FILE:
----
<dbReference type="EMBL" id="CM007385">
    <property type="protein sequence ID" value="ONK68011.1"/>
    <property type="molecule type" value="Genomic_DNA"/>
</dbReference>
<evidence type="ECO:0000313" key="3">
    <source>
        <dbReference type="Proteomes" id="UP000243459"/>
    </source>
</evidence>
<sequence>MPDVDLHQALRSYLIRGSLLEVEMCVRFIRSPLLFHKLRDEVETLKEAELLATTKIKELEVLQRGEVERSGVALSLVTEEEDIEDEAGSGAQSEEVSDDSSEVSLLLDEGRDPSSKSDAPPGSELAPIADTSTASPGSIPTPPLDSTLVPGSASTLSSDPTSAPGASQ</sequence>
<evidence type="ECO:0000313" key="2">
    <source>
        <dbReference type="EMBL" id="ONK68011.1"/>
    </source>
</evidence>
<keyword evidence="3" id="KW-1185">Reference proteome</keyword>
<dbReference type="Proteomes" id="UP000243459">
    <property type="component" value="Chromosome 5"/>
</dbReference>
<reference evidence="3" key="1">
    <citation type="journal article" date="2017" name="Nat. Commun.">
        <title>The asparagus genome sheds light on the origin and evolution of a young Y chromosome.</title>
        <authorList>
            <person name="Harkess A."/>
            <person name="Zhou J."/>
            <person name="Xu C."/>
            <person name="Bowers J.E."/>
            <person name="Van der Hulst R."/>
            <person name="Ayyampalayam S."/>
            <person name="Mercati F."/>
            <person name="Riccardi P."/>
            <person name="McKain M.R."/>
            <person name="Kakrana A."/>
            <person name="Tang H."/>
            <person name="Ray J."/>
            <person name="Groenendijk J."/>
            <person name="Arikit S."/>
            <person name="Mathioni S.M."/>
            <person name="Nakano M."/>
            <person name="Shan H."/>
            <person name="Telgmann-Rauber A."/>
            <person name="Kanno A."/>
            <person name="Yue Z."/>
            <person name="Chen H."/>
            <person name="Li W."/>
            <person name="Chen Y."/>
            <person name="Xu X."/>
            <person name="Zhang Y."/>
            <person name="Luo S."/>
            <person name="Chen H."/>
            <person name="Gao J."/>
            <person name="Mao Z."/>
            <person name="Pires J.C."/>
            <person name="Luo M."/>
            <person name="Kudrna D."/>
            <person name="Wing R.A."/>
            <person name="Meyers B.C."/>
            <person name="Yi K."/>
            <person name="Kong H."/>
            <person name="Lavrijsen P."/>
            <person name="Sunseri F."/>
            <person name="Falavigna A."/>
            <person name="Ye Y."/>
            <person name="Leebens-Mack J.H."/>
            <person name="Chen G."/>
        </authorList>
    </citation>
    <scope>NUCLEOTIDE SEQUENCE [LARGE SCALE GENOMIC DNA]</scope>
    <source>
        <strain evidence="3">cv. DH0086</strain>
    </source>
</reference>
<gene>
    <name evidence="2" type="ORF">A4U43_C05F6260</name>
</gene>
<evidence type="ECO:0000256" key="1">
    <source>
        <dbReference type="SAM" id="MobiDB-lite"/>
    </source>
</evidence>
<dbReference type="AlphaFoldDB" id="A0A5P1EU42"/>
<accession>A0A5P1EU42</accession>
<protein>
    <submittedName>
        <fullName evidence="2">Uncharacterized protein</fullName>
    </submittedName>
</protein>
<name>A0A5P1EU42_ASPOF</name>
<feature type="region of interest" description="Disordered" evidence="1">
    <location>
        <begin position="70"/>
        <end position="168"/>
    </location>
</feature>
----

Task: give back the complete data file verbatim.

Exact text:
<dbReference type="EMBL" id="CM007385">
    <property type="protein sequence ID" value="ONK68011.1"/>
    <property type="molecule type" value="Genomic_DNA"/>
</dbReference>
<evidence type="ECO:0000313" key="3">
    <source>
        <dbReference type="Proteomes" id="UP000243459"/>
    </source>
</evidence>
<sequence>MPDVDLHQALRSYLIRGSLLEVEMCVRFIRSPLLFHKLRDEVETLKEAELLATTKIKELEVLQRGEVERSGVALSLVTEEEDIEDEAGSGAQSEEVSDDSSEVSLLLDEGRDPSSKSDAPPGSELAPIADTSTASPGSIPTPPLDSTLVPGSASTLSSDPTSAPGASQ</sequence>
<evidence type="ECO:0000313" key="2">
    <source>
        <dbReference type="EMBL" id="ONK68011.1"/>
    </source>
</evidence>
<keyword evidence="3" id="KW-1185">Reference proteome</keyword>
<dbReference type="Proteomes" id="UP000243459">
    <property type="component" value="Chromosome 5"/>
</dbReference>
<reference evidence="3" key="1">
    <citation type="journal article" date="2017" name="Nat. Commun.">
        <title>The asparagus genome sheds light on the origin and evolution of a young Y chromosome.</title>
        <authorList>
            <person name="Harkess A."/>
            <person name="Zhou J."/>
            <person name="Xu C."/>
            <person name="Bowers J.E."/>
            <person name="Van der Hulst R."/>
            <person name="Ayyampalayam S."/>
            <person name="Mercati F."/>
            <person name="Riccardi P."/>
            <person name="McKain M.R."/>
            <person name="Kakrana A."/>
            <person name="Tang H."/>
            <person name="Ray J."/>
            <person name="Groenendijk J."/>
            <person name="Arikit S."/>
            <person name="Mathioni S.M."/>
            <person name="Nakano M."/>
            <person name="Shan H."/>
            <person name="Telgmann-Rauber A."/>
            <person name="Kanno A."/>
            <person name="Yue Z."/>
            <person name="Chen H."/>
            <person name="Li W."/>
            <person name="Chen Y."/>
            <person name="Xu X."/>
            <person name="Zhang Y."/>
            <person name="Luo S."/>
            <person name="Chen H."/>
            <person name="Gao J."/>
            <person name="Mao Z."/>
            <person name="Pires J.C."/>
            <person name="Luo M."/>
            <person name="Kudrna D."/>
            <person name="Wing R.A."/>
            <person name="Meyers B.C."/>
            <person name="Yi K."/>
            <person name="Kong H."/>
            <person name="Lavrijsen P."/>
            <person name="Sunseri F."/>
            <person name="Falavigna A."/>
            <person name="Ye Y."/>
            <person name="Leebens-Mack J.H."/>
            <person name="Chen G."/>
        </authorList>
    </citation>
    <scope>NUCLEOTIDE SEQUENCE [LARGE SCALE GENOMIC DNA]</scope>
    <source>
        <strain evidence="3">cv. DH0086</strain>
    </source>
</reference>
<gene>
    <name evidence="2" type="ORF">A4U43_C05F6260</name>
</gene>
<evidence type="ECO:0000256" key="1">
    <source>
        <dbReference type="SAM" id="MobiDB-lite"/>
    </source>
</evidence>
<dbReference type="AlphaFoldDB" id="A0A5P1EU42"/>
<accession>A0A5P1EU42</accession>
<protein>
    <submittedName>
        <fullName evidence="2">Uncharacterized protein</fullName>
    </submittedName>
</protein>
<name>A0A5P1EU42_ASPOF</name>
<feature type="region of interest" description="Disordered" evidence="1">
    <location>
        <begin position="70"/>
        <end position="168"/>
    </location>
</feature>